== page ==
A widespread custom in Germany is bonfires on St. Martin’s eve, called “Martinsfeuer.” At one time, the Rhine River valley would be lined with fires on the eve of Martin mas. In the Rhineland region, Martin’s day is celebrated traditionally with a get-together during which a roasted suckling pig is shared with the neighbors.
In Sicily, November is the winemaking season. On St. Martin’s Day Sicilians eat anise biscuits washed down with Moscato, Malvasia or Passito. More precisely, the hard biscuits are dipped into the Moscato. l’Estate di San Martino (Saint Martin’s Summer) is the traditional Sicilian reference to a period of unseasonably warm weather in early to mid November. Saint Martin’s Day is celebrated in a special way in a village near Messina and at a monastery dedicated to him overlooking Palermo beyond Monreale.
St. Martin’s Day is celebrated in Malta on the Sunday nearest to November 11. Children are given a bag full of fruits and sweets associated with the feast, known by the Maltese as Il-Borża ta’ San Martin, “St. Martin’s bag”. This bag may include walnuts, hazelnuts, almonds, chestnuts, dried or processed figs, seasonal fruit (like oranges, tangerines, apples and pomegranates) and “Saint Martin’s bread roll”. In old days, nuts were used by the children in their games. There is a traditional rhyme associated with this custom.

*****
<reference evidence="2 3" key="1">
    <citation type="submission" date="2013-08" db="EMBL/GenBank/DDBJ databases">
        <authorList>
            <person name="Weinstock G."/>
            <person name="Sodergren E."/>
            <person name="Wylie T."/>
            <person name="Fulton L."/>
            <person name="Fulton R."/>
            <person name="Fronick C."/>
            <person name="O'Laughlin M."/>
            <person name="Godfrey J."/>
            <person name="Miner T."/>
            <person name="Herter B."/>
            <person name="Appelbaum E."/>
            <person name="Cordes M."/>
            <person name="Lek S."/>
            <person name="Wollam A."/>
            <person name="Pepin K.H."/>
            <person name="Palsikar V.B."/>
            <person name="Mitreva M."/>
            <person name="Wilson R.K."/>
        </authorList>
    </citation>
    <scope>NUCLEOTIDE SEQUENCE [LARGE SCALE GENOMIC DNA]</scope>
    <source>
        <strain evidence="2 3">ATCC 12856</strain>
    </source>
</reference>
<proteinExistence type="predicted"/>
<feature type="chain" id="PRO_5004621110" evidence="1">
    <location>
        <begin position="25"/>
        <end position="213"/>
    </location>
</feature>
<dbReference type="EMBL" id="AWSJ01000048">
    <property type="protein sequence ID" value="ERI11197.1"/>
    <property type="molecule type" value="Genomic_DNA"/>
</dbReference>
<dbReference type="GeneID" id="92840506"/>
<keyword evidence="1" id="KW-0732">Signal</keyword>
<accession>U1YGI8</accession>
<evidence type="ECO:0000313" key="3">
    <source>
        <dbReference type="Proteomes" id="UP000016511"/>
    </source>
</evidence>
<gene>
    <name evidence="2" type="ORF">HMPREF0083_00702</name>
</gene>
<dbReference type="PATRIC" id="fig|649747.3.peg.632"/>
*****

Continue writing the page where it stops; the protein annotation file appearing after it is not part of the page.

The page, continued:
What to eat?
In Germany the most popular to eat Sankt Martin’s bread, in Italy Moffatella, and in Austria after finishing with the roasted goose, the dessert is always a baked apples with vanilla sauce
here is the recipe:
Use “Rome Beauty”, which is the variety of apple that is best suited to baking, and it is worth seeking out if you are making baked apples!
Ingredients: 4 large baking apples (such as Rome Beauty, Golden Delicious, or Jonagold), 1/4 cup brown sugar, 1 teaspoon cinnamon, 1/4 cup chopped pecans (optional), 1/4 cup currants or chopped raisins, 1 tbsp butter, 3/4 cup boiling water
1 Preheat your oven to 375°F (190°C). 2 Cut out holes in apples for stuffing: Rinse and dry the apples. Using a sharp paring knife or an apple corer, cut out the cores, leaving the bottom 1/2 inch of the apples intact.
2 If using a paring knife, first cut out the stem area and then use a small metal spoon to scoop out the seeds. Cut the holes so that they are an inch or so wide. 3 Stuff with brown sugar, cinnamon, and extras, dot with butter: Place the brown sugar, cinnamon, currants or chopped raisins, and chopped pecans (if using) in a small bowl and stir to combine.
3 Put the apples in a baking dish and stuff each apple with the sugar stuffing mixture. Place a dot of butter on top of the sugar.
4 Bake: Pour the boiling water into the bottom of the baking dish. Bake at 375°F (190°C) for 30 to 45 minutes, until the apples are cooked through and tender, but not overcooked and mushy.
5 When done remove the apples from the oven and baste then with the juices from the pan.
6 Terrific with a side of vanilla ice cream or with luke warm vanilla sauce.